(5) In the case of ILR 44 Mad 971=AIR 1921 Mad 704 it is first observed that the 'the law of limitation is partly intended to promote diligence on the part of creditors in the matter of recovery of their debts. The concessions made in favour of creditors by the provisions of Sections 19 and 20 of the Limitation Act are intended to express the view of the legislature that a creditor will not be considered wanting in such diligence if he has been diligent enough to get the handwriting of the debtor to evidence an acknowledgment or the fact of part-payment within the period of limitation.' It is next observed that the authorisation (the signature evidencing payment) need not be a voluntary authorisation. The Court then referred to cases in which an acknowledgment of a debt made by a receiver appointed by Court on behalf of a firm was held to save limitation under S. 19 in favour of the creditors of such firm. Courts-Trotter J observed that the principle deducible was that 'if a debtor's assets are so placed either by his own act or by operation of law, that, if some one other than he alone can release them for the purpose of making payments due from him, then the act of that other in operating upon the debtor's assets must be treated as the act of the debtor himself, the violation of the debtor in such a case being neither requisite nor relevant. If that be so, it appears to me that the words 'his agent duly authorised in that behalf' in S. 20 of the Limitation Act are satisfied by the act of the Judge of the Court which authorises the payment; and that his handwriting is rightly described as that of the person making the payment' There is, therefore, strong authority in favour of Mr. Vaidya for the proposition that the executing court would be an agent of the judgment-debtor and signature of the Judge of the executing court would be signature of an agent of the judgment-debtor in respect of part payment which may be recognised under S. 20 of the Limitation Act.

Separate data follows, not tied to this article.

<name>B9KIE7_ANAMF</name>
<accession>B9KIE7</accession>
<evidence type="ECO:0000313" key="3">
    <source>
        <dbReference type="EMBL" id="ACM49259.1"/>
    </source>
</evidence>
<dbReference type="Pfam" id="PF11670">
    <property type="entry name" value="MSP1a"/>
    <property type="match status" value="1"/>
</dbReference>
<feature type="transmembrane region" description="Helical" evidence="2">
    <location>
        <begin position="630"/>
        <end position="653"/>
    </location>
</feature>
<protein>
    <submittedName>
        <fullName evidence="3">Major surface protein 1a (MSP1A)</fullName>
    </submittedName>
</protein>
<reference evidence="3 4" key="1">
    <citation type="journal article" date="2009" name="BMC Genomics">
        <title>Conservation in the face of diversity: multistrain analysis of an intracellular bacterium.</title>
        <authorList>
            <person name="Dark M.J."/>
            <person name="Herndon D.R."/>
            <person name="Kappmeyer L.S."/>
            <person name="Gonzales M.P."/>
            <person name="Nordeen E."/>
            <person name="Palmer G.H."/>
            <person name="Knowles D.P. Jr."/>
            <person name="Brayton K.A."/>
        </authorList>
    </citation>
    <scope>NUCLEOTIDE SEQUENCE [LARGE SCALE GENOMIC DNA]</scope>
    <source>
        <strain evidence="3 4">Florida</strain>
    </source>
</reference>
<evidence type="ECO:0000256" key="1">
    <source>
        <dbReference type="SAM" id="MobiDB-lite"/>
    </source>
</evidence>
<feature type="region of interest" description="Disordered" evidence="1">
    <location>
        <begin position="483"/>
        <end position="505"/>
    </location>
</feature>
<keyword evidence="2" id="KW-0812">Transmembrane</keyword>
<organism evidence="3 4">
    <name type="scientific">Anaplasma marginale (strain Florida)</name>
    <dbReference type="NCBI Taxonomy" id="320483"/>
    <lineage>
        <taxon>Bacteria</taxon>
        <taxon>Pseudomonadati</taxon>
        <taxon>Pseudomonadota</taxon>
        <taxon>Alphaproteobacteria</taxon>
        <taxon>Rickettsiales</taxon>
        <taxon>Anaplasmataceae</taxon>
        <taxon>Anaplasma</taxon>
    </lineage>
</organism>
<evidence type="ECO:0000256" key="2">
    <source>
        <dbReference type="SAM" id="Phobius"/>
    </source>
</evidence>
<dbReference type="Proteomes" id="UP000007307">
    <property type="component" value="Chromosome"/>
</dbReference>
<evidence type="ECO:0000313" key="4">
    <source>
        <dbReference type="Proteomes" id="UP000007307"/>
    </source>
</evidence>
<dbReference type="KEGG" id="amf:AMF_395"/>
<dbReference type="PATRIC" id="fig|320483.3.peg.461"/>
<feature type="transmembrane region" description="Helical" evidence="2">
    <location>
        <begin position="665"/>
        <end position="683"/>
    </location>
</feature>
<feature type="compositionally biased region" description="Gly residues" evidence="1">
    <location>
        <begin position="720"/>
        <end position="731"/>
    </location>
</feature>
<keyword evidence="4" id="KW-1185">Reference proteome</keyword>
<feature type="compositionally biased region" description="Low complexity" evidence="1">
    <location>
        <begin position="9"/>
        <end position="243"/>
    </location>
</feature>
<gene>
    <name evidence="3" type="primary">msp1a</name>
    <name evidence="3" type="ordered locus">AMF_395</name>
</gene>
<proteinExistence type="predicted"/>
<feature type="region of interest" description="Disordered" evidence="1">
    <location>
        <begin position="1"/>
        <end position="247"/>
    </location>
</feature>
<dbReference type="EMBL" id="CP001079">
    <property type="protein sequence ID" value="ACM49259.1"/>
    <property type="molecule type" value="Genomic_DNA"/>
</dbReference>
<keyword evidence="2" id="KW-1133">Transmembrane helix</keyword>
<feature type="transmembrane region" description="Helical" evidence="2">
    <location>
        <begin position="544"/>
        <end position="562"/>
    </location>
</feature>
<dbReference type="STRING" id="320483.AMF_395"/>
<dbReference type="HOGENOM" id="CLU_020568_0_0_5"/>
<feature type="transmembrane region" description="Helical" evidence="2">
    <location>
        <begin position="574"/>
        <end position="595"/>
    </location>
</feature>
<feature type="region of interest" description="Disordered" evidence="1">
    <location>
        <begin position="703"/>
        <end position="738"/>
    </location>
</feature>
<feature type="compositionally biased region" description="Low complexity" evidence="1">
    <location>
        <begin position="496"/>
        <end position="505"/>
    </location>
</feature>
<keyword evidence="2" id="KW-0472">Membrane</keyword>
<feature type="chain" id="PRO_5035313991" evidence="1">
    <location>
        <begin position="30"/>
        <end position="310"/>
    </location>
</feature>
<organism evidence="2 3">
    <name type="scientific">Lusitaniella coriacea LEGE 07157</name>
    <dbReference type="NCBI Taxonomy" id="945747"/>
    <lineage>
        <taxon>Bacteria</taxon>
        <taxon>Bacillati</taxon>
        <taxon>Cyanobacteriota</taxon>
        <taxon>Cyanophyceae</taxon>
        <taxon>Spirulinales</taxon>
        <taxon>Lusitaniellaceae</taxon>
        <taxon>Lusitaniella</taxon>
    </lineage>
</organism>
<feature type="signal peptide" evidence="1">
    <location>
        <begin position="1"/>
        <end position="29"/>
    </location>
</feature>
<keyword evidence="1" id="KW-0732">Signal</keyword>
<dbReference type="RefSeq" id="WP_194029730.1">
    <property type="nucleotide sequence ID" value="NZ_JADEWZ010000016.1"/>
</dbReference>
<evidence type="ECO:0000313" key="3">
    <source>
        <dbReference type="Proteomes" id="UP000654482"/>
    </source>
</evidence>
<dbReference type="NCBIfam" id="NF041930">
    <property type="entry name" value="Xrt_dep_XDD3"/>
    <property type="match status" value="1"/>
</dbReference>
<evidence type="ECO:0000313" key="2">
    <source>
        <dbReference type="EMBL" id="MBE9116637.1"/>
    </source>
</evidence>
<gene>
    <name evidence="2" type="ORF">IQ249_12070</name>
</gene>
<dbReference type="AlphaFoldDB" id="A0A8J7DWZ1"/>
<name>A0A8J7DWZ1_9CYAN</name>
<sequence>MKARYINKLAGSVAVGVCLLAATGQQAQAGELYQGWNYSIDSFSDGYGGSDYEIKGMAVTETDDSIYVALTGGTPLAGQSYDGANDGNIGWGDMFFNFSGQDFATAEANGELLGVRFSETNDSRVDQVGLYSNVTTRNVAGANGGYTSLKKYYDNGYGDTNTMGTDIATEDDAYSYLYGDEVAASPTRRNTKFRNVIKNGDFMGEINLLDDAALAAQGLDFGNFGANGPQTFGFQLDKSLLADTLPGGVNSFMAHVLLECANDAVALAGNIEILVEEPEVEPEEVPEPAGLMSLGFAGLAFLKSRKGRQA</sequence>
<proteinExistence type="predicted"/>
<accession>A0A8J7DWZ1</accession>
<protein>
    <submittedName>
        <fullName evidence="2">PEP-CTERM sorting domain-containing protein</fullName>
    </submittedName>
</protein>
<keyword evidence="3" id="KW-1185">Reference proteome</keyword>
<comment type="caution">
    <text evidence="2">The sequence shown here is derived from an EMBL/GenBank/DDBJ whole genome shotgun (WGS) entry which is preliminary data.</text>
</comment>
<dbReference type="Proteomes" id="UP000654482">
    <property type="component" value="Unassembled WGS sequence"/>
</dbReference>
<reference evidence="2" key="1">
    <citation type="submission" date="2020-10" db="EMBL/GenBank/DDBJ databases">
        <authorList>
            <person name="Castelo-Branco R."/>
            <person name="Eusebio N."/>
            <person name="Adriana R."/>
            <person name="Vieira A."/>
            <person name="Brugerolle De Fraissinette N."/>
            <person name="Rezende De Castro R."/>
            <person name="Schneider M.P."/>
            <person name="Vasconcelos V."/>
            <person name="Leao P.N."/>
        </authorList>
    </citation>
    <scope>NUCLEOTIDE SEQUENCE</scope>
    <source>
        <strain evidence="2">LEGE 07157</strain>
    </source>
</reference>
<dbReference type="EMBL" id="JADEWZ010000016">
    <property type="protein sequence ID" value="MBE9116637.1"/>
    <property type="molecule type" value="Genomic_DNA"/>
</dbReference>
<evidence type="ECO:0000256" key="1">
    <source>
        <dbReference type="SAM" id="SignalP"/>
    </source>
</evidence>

(6) Now, it has appeared to me that having regard to the provisions in O. 21, R. 1 the Court whose duty it is to execute the decree is constituted an agent of the creditor to receive from the judgment-debtor the decretal debt. The payment made into Court by the judgment-debtor in accordance with O. 21, R. 1 has been held in the case : (1910)12BOMLR818 as valid compliance with directions in the decree for payment of the decretal debt to the judgment-creditor.